“New California Affordable Housing Law Sparks Backlash in San Francisco”
San Francisco housing activists and some city officials say a new state housing bill passed last week is a "developer giveaway" and are pushing for higher local affordable housing requirements in response. But supporters of the bill say it will boost all of California's affordable housing production, reflecting more tension between the city and Sacramento over housing policy.
Assembly Bill 2501, sponsored by Assemblyman Richard Bloom and supported by Gov. Jerry Brown, makes it easier for developers to use the state's density bonus program, which allows them to build larger market-rate projects if they include 5 percent or more affordable units on-site.
Attempts at the state level to modify the Bay Area's development process have met fierce resistance. San Francisco's efforts to be exempt from AB 2501 echoes previous calls for the city to be carved out from Gov. Brown's now defunct "as of right" proposal for mixed-income projects, which was ultimately defeated by widespread opposition.
AB 2501 seeks to prevent local cities from delaying approvals of projects that use the density bonus program, with the goal of creating low-income housing without spending scarce public subsidies. A source familiar with the bill's drafting said it was meant to target California cities, particularly wealthier areas, which have delayed projects with affordable units by "holding hostage" proposals and refusing to process them.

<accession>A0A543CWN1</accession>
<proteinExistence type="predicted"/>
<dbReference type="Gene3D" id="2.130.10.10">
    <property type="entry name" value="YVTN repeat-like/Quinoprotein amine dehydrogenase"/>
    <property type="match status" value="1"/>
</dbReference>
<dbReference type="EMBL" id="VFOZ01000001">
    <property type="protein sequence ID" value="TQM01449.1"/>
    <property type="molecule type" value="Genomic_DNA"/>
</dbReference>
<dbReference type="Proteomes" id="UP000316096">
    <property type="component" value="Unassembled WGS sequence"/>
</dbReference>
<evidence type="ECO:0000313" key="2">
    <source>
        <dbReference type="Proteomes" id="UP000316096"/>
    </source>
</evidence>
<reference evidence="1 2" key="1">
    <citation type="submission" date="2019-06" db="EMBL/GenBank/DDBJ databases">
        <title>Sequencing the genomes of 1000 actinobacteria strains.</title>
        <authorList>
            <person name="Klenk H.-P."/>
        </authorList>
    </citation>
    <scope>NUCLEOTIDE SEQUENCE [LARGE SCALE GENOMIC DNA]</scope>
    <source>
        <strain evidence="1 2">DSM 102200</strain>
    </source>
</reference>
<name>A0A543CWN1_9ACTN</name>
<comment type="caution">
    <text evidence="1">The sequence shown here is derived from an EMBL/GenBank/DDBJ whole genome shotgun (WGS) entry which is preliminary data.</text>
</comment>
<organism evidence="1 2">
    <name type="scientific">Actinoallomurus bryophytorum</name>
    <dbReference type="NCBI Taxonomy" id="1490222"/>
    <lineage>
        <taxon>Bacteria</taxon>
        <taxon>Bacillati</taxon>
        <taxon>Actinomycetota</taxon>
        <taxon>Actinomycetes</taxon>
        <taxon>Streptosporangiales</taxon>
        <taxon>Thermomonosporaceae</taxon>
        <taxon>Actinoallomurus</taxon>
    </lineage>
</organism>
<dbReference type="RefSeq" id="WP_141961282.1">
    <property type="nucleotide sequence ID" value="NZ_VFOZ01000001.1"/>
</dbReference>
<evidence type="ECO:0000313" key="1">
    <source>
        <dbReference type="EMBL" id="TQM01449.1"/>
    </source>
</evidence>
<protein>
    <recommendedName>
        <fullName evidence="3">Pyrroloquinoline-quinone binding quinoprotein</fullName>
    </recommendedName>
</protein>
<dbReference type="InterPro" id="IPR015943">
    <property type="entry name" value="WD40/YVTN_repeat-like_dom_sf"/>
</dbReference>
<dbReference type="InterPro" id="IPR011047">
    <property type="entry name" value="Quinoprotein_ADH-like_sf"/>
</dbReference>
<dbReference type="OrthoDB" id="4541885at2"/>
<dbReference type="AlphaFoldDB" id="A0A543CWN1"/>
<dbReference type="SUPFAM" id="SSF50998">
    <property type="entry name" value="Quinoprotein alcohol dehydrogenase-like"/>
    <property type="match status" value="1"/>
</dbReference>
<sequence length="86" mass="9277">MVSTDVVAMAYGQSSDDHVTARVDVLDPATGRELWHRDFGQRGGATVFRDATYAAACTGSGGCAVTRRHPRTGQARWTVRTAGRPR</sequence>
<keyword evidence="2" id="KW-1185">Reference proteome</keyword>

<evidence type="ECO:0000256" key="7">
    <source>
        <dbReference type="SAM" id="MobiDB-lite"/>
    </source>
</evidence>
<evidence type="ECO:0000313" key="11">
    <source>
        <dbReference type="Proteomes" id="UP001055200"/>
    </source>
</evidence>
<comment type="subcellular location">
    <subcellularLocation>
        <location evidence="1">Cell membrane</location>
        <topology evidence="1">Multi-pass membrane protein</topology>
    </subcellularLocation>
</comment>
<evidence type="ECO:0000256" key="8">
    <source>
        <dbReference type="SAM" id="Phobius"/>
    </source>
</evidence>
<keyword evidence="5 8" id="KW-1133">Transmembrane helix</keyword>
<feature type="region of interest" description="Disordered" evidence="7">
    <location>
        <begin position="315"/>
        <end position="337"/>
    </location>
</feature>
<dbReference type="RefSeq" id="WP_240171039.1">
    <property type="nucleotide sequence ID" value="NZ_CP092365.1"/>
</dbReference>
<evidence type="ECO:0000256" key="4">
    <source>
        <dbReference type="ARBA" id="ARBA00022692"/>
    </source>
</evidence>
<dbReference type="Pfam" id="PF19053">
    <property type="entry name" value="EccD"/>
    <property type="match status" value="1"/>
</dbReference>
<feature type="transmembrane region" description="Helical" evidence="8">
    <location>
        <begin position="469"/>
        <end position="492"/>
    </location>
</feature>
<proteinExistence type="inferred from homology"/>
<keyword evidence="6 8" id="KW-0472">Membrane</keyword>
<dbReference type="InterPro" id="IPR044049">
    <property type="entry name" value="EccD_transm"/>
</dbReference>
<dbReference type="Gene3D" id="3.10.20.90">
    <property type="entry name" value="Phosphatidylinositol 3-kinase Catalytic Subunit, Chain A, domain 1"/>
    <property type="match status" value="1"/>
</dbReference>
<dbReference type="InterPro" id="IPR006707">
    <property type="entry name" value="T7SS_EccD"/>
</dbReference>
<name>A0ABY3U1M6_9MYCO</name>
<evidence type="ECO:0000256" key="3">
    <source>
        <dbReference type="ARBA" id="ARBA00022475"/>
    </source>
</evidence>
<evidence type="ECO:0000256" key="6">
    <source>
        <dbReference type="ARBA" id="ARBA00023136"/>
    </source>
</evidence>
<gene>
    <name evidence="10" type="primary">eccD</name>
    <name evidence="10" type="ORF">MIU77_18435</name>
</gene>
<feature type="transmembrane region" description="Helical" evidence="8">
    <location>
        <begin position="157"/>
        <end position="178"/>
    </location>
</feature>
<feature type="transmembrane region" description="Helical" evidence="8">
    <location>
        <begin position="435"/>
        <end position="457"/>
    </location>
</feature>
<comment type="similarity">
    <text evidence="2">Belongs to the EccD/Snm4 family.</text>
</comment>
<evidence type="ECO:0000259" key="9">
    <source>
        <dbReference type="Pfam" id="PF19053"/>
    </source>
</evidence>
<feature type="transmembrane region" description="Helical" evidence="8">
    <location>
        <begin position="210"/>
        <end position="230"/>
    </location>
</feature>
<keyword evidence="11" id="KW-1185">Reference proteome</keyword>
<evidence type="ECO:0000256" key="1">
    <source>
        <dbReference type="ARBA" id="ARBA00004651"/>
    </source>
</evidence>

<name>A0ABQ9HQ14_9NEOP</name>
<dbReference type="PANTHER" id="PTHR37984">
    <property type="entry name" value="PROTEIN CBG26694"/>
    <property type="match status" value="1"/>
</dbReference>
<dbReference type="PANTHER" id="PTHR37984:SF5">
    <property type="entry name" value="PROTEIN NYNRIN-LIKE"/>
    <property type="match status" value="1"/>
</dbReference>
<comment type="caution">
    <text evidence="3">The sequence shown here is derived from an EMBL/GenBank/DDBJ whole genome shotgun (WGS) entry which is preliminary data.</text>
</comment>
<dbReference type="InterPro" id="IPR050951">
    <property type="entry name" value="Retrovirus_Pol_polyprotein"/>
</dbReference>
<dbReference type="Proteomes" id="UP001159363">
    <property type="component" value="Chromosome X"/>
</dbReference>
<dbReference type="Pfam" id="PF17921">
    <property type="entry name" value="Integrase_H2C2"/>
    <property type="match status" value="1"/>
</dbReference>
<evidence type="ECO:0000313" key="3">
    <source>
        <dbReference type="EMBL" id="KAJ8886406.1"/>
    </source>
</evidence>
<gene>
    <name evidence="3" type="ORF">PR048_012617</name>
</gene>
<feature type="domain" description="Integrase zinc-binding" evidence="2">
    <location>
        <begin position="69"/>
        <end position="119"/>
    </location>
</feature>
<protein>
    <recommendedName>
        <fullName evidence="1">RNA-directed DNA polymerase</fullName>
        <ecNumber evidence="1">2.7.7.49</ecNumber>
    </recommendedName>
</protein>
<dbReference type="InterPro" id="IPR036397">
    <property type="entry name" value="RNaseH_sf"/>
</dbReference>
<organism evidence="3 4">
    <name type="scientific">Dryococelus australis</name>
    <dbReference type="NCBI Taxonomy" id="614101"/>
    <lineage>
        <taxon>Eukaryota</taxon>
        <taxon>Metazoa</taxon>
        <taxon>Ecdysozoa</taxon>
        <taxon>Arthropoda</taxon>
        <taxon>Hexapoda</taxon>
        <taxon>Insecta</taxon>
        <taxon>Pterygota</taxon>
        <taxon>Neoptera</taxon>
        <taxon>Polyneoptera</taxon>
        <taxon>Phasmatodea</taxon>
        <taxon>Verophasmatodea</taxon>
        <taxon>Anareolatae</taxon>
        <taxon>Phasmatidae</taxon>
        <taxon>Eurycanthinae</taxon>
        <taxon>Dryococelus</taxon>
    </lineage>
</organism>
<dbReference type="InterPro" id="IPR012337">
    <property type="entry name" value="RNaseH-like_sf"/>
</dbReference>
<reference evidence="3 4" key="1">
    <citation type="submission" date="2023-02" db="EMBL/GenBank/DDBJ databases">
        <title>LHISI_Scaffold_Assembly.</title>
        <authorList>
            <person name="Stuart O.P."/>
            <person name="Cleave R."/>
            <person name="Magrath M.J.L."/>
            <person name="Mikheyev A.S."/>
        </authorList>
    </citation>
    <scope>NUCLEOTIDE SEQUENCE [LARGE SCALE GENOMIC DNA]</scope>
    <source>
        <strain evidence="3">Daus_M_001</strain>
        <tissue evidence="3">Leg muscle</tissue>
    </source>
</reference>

But San Francisco is different, say activists and local supervisors. The city builds more affordable housing than most of the state using public funding and already requires developers of market-rate projects to build or pay for affordable units at higher rates than the density program.
The Board of Supervisors unanimously passed a resolution in April urging state legislators to exempt cities where at least 25 percent of units built were affordable from AB 2501, which would include San Francisco. The exemption was rejected by the bill's sponsors because it would have likely killed the bill, said a source familiar with discussions.
City officials remain hostile to the new law. "AB 2501 continues to allow for the undervaluing of city benefits when negotiating affordable housing. In other words, it smooths the way for developer giveaways and undercuts San Francisco's ongoing work to maximize our affordable housing creation in the midst of an affordability crisis," said Supervisor Aaron Peskin in a statement. "What might be a step forward for Santa Monica and Campbell is a definite step back for San Francisco."
With AB 2501 now law, focus is shifting to its effects on a crucial study expected to be released on Wednesday: The Controller's Prop. C feasibility study to establish the city's affordable requirements for all new market-rate projects. The study will affect San Francisco's future development pipeline, valued at billions of dollars. A preliminary study prepared by three independent consultants said that the current plan to require developers to build 25 percent of units as affordable housing would slow down development.